GPU-based physical cut in interactive haptic simulations

Davide Zerbato, Daniele Baschirotto, Davide Baschirotto, Debora Botturi, Paolo Fiorini
Department of Computer Science, University of Verona, Strada le Grazie, 15 37134 Verona, Italy
International Journal of Computer Assisted Radiology and Surgery (23 June 2010)


   title={GPU-based physical cut in interactive haptic simulations},

   author={Zerbato, D. and Baschirotto, D. and Baschirotto, D. and Botturi, D. and Fiorini, P.},

   journal={International Journal of Computer Assisted Radiology and Surgery},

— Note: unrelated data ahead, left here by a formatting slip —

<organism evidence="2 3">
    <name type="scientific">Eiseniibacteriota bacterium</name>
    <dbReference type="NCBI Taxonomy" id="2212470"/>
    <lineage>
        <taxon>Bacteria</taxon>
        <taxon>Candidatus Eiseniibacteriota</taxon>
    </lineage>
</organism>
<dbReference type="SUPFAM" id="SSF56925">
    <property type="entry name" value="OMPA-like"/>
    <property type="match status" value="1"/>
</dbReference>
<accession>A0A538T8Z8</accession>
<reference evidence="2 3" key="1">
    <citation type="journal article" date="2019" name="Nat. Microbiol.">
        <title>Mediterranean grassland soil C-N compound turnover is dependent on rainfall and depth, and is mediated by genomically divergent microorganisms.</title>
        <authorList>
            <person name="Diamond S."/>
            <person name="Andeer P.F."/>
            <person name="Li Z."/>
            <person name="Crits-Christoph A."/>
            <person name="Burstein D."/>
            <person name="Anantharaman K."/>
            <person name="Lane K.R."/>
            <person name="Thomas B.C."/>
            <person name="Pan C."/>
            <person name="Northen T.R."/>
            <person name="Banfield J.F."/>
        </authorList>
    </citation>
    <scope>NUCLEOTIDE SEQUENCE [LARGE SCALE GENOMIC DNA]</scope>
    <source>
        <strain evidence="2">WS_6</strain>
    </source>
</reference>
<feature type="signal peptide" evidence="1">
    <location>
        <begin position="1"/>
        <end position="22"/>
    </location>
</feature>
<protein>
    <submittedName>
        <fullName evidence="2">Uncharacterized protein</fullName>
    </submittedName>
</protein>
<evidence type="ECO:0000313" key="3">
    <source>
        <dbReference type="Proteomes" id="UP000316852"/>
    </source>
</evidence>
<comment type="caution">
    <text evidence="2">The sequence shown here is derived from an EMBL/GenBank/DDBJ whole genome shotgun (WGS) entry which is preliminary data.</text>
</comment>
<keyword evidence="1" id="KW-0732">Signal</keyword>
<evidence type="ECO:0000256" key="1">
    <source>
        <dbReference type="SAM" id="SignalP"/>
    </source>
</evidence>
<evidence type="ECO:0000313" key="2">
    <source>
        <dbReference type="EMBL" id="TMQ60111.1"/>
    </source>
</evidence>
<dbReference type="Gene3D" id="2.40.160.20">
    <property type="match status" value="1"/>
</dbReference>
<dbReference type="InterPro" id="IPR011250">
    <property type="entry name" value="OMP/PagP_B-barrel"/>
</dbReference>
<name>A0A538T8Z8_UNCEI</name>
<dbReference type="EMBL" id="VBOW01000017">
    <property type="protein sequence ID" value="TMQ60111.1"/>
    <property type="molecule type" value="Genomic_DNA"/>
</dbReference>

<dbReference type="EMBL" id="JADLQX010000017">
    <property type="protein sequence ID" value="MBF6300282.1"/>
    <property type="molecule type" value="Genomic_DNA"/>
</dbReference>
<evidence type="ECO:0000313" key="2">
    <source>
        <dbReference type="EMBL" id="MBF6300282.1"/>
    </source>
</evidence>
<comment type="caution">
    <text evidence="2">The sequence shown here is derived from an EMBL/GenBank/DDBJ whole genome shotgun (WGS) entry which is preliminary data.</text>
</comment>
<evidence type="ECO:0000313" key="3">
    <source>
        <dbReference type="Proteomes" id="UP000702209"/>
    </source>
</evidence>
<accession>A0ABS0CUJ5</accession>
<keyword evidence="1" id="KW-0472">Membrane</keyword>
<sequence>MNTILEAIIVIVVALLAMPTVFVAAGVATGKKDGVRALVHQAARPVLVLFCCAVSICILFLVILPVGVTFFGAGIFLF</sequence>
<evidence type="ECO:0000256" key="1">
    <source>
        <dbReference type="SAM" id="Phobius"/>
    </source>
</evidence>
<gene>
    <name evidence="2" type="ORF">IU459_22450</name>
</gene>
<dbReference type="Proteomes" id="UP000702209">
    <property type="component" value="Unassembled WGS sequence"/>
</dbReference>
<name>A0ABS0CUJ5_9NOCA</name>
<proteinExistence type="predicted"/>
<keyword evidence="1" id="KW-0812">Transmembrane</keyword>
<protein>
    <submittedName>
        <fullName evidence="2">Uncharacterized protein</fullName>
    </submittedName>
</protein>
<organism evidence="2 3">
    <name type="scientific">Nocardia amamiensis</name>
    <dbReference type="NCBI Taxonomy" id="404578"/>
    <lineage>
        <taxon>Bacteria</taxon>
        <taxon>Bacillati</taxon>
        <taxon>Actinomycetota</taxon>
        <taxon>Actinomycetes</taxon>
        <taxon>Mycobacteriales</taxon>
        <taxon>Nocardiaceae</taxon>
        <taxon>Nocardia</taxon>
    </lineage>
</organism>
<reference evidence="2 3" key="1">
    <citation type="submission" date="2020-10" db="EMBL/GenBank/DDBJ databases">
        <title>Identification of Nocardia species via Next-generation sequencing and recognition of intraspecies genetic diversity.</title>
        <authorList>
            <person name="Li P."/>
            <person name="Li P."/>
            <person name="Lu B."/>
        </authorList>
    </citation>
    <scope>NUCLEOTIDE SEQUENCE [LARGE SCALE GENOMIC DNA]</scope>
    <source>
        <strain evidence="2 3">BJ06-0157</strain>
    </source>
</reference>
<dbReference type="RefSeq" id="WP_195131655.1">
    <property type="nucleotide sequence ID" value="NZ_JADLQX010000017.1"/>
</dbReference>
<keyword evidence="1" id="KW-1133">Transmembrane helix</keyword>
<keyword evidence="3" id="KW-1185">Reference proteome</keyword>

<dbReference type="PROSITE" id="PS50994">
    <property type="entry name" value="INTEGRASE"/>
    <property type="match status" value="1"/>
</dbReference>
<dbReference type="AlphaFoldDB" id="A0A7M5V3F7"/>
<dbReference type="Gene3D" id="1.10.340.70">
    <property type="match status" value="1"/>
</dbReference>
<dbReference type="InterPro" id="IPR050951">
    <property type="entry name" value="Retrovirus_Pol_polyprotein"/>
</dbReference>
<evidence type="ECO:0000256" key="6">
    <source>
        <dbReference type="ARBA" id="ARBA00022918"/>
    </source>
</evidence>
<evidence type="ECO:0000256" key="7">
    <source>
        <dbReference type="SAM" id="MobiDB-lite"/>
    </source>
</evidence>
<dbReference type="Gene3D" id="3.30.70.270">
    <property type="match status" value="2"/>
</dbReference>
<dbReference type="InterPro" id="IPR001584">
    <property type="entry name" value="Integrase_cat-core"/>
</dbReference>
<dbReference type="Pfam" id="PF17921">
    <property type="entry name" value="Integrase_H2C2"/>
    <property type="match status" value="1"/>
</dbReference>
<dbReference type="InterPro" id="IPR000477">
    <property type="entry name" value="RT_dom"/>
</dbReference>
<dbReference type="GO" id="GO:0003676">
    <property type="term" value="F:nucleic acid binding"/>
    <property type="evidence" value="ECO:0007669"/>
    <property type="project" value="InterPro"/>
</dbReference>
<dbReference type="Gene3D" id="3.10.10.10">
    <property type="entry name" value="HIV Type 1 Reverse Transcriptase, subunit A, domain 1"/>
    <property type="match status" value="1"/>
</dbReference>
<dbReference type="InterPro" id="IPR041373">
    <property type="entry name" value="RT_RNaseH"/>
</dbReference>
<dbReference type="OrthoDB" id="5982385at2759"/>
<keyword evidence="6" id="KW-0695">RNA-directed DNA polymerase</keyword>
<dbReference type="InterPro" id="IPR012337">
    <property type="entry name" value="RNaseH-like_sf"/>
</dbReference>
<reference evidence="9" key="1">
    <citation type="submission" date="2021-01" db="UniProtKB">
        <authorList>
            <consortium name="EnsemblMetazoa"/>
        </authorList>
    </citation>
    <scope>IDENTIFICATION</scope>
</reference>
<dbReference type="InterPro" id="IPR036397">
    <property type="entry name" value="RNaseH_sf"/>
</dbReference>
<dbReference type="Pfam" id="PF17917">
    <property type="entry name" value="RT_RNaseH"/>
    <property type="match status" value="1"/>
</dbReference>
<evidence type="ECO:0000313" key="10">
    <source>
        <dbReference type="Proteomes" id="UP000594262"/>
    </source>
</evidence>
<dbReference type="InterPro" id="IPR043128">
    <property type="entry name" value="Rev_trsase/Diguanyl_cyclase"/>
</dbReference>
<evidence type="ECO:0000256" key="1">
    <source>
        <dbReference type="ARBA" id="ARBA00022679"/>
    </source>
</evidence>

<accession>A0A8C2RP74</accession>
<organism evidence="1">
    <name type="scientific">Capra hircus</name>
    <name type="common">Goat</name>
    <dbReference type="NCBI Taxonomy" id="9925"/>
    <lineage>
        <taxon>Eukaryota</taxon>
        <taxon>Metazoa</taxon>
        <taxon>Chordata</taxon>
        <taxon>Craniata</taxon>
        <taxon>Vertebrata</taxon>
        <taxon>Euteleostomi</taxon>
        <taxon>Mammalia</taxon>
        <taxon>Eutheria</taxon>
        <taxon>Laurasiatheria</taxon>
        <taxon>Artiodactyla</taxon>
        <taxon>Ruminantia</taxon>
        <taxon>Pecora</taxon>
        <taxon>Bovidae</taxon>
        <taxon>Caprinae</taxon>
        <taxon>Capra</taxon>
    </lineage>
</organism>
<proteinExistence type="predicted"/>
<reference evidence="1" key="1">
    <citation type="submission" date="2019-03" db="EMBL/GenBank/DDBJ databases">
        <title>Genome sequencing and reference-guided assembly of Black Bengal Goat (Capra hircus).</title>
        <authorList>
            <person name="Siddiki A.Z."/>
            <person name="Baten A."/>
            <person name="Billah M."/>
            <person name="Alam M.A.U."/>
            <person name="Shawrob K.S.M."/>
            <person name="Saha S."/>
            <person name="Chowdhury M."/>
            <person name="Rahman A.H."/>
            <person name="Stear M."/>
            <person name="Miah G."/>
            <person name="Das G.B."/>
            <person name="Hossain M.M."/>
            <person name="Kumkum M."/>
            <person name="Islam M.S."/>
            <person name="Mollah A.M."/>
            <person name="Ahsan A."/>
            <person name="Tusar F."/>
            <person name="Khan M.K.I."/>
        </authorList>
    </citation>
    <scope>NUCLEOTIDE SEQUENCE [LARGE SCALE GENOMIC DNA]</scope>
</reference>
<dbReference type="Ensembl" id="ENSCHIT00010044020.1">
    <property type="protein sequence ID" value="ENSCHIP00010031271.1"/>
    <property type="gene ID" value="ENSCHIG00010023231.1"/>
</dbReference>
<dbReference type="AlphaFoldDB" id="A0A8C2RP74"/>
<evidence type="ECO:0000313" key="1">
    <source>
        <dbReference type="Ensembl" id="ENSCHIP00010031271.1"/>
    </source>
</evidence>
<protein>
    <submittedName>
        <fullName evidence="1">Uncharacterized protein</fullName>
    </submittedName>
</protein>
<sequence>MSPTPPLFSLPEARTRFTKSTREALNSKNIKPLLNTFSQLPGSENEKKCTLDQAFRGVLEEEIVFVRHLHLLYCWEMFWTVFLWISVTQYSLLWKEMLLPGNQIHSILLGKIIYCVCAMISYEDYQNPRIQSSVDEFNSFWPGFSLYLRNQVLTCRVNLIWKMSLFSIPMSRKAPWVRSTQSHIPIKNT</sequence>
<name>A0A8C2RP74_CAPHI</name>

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PURPOSE: Interactive, physics based, simulations of deformable bodies are a growing research area with possible applications to computer-aided surgery. Their aim is to create virtual environments where surgeons are free to practice. To ensure the needed realism, the simulations must be performed with deformable bodies. The goal of this paper is to describe the approach to the development of a physics-based surgical simulator with haptic feedback. METHOD: The main development issue is the representation of the organ behavior at the high rates required by haptic realism. Since even high-end computers have inadequate performance, our approach exploits the parallelism of modern Graphics Processing Units (GPU). Particular attention is paid to the simulation of cuts because of their great importance in the surgical practice and the difficulty in handling topological changes in real time. RESULTS: To prove the correctness of our approach, we simulated an interactive, physically based, virtual abdomen. The simulation allows the user to interact with deformable models. Deformable models are updated in real time, thus allowing the rendering of force feedback to the user. The method is optimized to handle high quality scenes: we report results of interactive simulation of two virtual tools interacting with a complex model. CONCLUSIONS: The integration of physics-based deformable models in simulations greatly increases the realism of the virtual environment, taking into account real tissue properties and allowing the user to feel the actual forces exerted by organs on virtual tools. Our method proves the feasibility of exploiting GPU to simulate deformable models in interactive virtual environments.
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